By Jesse Wood
Unless its continued in the next couple weeks, the Rainbow Trail asphalt plant case will be heard by Judge Gregory Horne in Watauga County Superior Court on Monday, Aug. 14.
The case – Appalachian Materials LLC v. Watauga County, nearby residents Terry and Sharon Covell, and Blue Ridge Environmental Defense League – is a non-jury trial, according to the court calendar.
In June 2015, Radford Quarries – under the Appalachian Materials LLC – submitted an application to build an asphalt plant off of Rainbow Trail Road, which is located just outside of Boone and connects to N.C. 194.
Watauga County Planning Director Joe Furman announced this application at a hearing regarding another proposed asphalt plant along U.S. 421 in Deep Gap almost two years ago. At this hearing, some 200 people attended to show opposition to the proposed Maymead plant in Deep Gap, which is currently in the court system.
When Furman mentioned the Rainbow Trail application at that meeting in June 2015, people in attendance mentioned the location’s proximity to Hardin Park Elementary School, Watauga County Board of Education and ASU Lake, which is fed from Norris Branch and supplies the entire campus with water.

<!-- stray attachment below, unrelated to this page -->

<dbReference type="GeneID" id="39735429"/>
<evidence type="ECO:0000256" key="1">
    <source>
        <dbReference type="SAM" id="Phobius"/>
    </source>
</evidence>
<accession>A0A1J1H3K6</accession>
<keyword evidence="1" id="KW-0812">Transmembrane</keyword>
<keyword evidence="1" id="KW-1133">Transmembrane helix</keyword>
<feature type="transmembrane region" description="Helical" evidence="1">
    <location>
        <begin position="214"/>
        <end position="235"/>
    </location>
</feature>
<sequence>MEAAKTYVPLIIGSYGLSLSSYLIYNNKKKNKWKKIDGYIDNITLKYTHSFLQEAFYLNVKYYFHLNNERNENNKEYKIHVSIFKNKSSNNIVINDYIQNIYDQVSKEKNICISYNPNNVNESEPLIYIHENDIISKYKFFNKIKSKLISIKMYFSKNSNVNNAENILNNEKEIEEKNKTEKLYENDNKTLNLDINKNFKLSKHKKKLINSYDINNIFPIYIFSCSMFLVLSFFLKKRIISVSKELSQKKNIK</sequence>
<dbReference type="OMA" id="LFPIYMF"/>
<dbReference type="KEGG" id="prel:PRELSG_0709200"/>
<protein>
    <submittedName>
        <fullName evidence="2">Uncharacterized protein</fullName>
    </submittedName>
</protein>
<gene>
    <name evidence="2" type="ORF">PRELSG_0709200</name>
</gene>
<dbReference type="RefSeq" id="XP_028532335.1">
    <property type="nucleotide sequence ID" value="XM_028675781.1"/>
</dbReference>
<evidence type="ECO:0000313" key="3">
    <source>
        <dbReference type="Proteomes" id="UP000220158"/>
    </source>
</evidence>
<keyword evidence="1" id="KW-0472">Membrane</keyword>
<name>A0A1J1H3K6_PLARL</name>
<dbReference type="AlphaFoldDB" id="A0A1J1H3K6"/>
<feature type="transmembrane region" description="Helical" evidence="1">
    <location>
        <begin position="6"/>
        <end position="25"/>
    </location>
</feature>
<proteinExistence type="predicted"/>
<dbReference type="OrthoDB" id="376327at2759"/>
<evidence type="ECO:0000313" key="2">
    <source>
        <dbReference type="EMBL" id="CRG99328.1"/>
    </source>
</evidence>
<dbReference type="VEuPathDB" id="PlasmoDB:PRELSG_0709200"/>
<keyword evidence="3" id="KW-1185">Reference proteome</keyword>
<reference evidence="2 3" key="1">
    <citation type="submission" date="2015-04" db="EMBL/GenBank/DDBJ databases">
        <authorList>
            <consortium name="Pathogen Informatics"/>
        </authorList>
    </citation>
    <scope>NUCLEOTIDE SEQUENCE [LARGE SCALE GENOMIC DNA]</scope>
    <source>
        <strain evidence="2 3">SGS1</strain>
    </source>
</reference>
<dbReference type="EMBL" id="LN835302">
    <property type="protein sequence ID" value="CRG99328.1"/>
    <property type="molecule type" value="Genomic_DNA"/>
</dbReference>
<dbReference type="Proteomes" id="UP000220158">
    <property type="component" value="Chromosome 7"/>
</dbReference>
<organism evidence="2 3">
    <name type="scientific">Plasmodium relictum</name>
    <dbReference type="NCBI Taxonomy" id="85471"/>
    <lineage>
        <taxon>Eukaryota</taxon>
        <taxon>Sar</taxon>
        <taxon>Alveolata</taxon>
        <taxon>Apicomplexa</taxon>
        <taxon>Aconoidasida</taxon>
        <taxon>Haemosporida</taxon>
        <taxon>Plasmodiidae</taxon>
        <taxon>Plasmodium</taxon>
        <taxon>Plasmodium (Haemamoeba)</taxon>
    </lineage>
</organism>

In 2013, Radford Properties Inc. purchased 8.5 acres off of Rainbow Trail Road, according to a record search with the Watauga County Register of Deeds.
According to the asphalt plant application, the “amount of land disturbance” would cover 2.21 acres if approved and setbacks would include 184 feet in front and 100 feet in the left, right and rear of the proposed plant.
Several days after the application was filed, Watauga County Planning Director Joe Furman announced that his department had denied the asphalt plant permit for Rainbow Trail because it didn’t meet spacing requirements.
“The current HILU ordinances provides for a 1500 foot for certain protected uses, such as educational facilities. The lot proposed as the site for an asphalt plant lies entirely within the 1,500 foot buffer for the Watauga County Board of Education facilities,” Furman told High Country Press at the time.
In July 2015, Furman announced that Radford Quarries had appealed the decision to deny the asphalt plant on Rainbow Trail Road. Their appeal was that the Margaret E. Gragg Education Center, the central office of Watauga County Schools and space for school board meetings, was not an educational facility based on the county’s ordinance.
In October, the Watauga County Board of Adjustment upheld the Watauga County Planning Department’s denial of the proposed asphalt plant off of Rainbow Trail Road after 17 hours and three days of testimony.